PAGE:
for the second an ethyl lactate purity higher than 97% is claimed.
The use of this kind of process (reactor followed by separa-
tion units in order to recover the ethyl lactate, to remove the
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by-product (water) and to recycle the unconverted reactants to


the reactor) represents high costs, either capital or operating,
and the use of equipment and techniques that are more compact
and energy efficient are preferable for ethyl lactate production.
Fig. 8 A schematic representation of ethyl lactate production using a
reactor coupled with a pervaporation membrane unit and followed by:
5.1 Process intensification a) pervaporation unit; b) two distillation columns.

Ethyl lactate is formed through a thermodynamic equilibrium


limited reaction between lactic acid and ethanol with water as The ethyl lactate synthesis on pervaporation and vapour-
a by-product, thus its production is improved using multifunc- permeation membrane reactors was also studied by other
tional reactors, where reaction and separation are integrated into authors. Three different configurations were adopted (Fig. 9):
a single unit, since at least one of the products is continuously (i) batch reactor, where the esterification reaction takes place,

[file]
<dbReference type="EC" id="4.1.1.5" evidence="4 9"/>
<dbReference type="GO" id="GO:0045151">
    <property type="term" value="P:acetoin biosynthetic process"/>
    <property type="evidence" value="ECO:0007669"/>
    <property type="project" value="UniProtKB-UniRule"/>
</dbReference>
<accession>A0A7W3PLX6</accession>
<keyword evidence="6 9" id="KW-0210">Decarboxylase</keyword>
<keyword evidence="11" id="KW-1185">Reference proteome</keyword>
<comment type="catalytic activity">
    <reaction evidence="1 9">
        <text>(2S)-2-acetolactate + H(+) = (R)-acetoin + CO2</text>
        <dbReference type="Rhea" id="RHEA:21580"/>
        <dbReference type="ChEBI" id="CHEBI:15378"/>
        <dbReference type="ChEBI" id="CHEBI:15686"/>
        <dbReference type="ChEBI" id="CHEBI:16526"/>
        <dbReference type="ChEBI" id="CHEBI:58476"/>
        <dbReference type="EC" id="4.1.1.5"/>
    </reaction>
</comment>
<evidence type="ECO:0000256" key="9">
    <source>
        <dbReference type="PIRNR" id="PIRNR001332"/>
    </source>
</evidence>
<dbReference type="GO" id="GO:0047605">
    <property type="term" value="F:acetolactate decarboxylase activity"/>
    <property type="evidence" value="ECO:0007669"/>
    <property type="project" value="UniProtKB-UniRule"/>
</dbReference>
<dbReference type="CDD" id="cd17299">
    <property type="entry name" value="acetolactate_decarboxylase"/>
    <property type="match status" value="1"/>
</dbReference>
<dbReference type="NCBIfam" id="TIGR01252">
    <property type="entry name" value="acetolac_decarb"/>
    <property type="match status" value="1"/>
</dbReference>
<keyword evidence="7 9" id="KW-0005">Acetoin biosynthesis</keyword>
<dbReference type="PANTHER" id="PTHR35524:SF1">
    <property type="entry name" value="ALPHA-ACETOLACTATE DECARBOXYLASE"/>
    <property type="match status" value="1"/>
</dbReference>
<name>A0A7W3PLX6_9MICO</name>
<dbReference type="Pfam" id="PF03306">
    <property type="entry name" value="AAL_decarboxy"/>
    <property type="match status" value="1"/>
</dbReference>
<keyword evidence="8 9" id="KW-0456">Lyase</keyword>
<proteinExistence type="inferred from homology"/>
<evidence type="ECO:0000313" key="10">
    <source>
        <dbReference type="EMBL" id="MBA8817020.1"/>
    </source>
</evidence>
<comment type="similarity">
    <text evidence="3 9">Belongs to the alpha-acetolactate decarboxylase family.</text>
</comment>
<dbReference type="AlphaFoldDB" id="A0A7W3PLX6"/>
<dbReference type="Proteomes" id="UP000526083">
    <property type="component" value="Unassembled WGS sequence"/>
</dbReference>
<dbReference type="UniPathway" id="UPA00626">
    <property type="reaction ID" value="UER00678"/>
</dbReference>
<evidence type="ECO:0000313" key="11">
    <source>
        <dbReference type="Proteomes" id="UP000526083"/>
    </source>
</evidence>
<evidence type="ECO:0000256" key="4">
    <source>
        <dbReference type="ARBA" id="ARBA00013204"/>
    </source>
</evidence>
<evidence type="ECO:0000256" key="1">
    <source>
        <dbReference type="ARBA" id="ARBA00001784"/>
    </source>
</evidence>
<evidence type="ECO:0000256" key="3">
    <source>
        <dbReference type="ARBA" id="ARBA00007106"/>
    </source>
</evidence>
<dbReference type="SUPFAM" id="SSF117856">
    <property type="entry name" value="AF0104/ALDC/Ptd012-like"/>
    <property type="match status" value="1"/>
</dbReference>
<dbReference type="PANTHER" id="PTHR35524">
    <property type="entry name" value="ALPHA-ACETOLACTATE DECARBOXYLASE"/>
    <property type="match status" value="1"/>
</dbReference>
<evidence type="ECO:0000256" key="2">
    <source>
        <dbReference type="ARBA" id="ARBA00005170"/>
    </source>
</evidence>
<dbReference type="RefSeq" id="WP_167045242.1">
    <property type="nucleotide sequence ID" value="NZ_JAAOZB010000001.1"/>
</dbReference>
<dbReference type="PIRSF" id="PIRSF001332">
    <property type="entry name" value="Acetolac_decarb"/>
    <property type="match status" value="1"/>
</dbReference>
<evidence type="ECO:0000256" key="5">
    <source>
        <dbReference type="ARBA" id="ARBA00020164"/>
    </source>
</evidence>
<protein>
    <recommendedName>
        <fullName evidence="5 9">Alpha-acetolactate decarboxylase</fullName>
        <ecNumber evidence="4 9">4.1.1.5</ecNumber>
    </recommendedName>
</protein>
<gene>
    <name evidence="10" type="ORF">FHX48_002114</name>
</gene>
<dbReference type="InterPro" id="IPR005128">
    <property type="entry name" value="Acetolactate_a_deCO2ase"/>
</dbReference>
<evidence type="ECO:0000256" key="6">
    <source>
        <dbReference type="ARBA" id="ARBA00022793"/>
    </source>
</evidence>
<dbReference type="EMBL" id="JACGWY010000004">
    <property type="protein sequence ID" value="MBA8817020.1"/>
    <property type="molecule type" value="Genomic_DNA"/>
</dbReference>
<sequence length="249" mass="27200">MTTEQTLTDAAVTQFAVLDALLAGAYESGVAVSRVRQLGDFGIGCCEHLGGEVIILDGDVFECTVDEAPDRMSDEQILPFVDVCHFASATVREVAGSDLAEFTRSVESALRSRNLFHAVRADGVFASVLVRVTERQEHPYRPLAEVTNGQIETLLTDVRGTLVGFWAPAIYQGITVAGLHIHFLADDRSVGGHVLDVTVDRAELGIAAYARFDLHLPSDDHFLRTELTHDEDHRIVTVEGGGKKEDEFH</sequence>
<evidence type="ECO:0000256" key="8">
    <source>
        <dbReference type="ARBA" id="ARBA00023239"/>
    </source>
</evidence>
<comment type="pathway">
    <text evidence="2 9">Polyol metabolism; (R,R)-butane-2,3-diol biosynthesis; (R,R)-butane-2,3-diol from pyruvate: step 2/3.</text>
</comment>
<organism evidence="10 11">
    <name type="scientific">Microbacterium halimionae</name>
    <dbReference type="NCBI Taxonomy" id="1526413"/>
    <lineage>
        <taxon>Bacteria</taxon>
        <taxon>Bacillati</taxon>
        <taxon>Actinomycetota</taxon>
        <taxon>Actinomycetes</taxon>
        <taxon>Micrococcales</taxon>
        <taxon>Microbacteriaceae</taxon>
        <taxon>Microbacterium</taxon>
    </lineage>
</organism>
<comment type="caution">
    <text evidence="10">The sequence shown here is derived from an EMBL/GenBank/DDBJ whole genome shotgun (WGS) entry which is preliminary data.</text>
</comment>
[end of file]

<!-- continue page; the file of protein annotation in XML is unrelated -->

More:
removed from the reaction mixture to lead to depletion of the followed by a membrane for water removal, and reflux of the
limiting reactant, increasing the ethyl lactate yield and purity. retentate to the reactor;62,81–85 (ii) membrane inside a batch
Some reactive separation processes have already been studied reactor37,86,87 and (iii) continuous integrated membrane reactor,
for ethyl lactate production, as membrane reactors, reactive that consists of a tubular membrane packed with a heteroge-
distillation and chromatographic reactors. These studies are neous catalyst (Amberlyst 15-wet).88 The type of hydrophilic
presented next. membranes tested were polymeric,62,81,82 ceramic88 and organic–
inorganic hybrid membranes84,87 for pervaporation and zeolites